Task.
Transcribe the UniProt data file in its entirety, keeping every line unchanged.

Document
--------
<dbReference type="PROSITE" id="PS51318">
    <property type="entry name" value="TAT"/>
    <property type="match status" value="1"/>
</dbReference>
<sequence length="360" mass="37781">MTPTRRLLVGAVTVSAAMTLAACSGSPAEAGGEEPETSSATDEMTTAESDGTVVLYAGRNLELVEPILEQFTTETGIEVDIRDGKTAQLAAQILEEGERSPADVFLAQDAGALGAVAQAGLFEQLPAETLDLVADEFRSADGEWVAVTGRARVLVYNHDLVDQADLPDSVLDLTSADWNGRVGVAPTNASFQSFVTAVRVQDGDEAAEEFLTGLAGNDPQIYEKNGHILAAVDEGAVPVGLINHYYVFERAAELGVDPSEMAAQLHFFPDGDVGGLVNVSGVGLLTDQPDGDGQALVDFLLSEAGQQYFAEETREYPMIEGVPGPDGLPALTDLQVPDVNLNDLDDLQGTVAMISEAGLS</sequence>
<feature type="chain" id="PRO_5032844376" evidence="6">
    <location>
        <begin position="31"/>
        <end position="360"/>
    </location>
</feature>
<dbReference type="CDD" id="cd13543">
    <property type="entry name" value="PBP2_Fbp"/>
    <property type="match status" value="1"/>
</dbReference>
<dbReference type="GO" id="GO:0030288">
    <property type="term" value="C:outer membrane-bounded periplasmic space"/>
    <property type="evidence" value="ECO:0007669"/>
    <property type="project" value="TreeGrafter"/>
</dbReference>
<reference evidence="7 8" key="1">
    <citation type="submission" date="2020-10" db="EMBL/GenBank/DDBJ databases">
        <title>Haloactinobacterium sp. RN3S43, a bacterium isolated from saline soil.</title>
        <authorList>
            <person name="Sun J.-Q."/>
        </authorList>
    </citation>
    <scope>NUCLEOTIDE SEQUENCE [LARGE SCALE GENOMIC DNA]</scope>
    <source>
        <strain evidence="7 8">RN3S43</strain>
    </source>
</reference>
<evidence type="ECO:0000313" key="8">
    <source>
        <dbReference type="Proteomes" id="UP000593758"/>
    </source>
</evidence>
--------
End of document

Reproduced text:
<dbReference type="PROSITE" id="PS51318">
    <property type="entry name" value="TAT"/>
    <property type="match status" value="1"/>
</dbReference>
<sequence length="360" mass="37781">MTPTRRLLVGAVTVSAAMTLAACSGSPAEAGGEEPETSSATDEMTTAESDGTVVLYAGRNLELVEPILEQFTTETGIEVDIRDGKTAQLAAQILEEGERSPADVFLAQDAGALGAVAQAGLFEQLPAETLDLVADEFRSADGEWVAVTGRARVLVYNHDLVDQADLPDSVLDLTSADWNGRVGVAPTNASFQSFVTAVRVQDGDEAAEEFLTGLAGNDPQIYEKNGHILAAVDEGAVPVGLINHYYVFERAAELGVDPSEMAAQLHFFPDGDVGGLVNVSGVGLLTDQPDGDGQALVDFLLSEAGQQYFAEETREYPMIEGVPGPDGLPALTDLQVPDVNLNDLDDLQGTVAMISEAGLS</sequence>
<feature type="chain" id="PRO_5032844376" evidence="6">
    <location>
        <begin position="31"/>
        <end position="360"/>
    </location>
</feature>
<dbReference type="CDD" id="cd13543">
    <property type="entry name" value="PBP2_Fbp"/>
    <property type="match status" value="1"/>
</dbReference>
<dbReference type="GO" id="GO:0030288">
    <property type="term" value="C:outer membrane-bounded periplasmic space"/>
    <property type="evidence" value="ECO:0007669"/>
    <property type="project" value="TreeGrafter"/>
</dbReference>
<reference evidence="7 8" key="1">
    <citation type="submission" date="2020-10" db="EMBL/GenBank/DDBJ databases">
        <title>Haloactinobacterium sp. RN3S43, a bacterium isolated from saline soil.</title>
        <authorList>
            <person name="Sun J.-Q."/>
        </authorList>
    </citation>
    <scope>NUCLEOTIDE SEQUENCE [LARGE SCALE GENOMIC DNA]</scope>
    <source>
        <strain evidence="7 8">RN3S43</strain>
    </source>
</reference>
<evidence type="ECO:0000313" key="8">
    <source>
        <dbReference type="Proteomes" id="UP000593758"/>
    </source>
</evidence>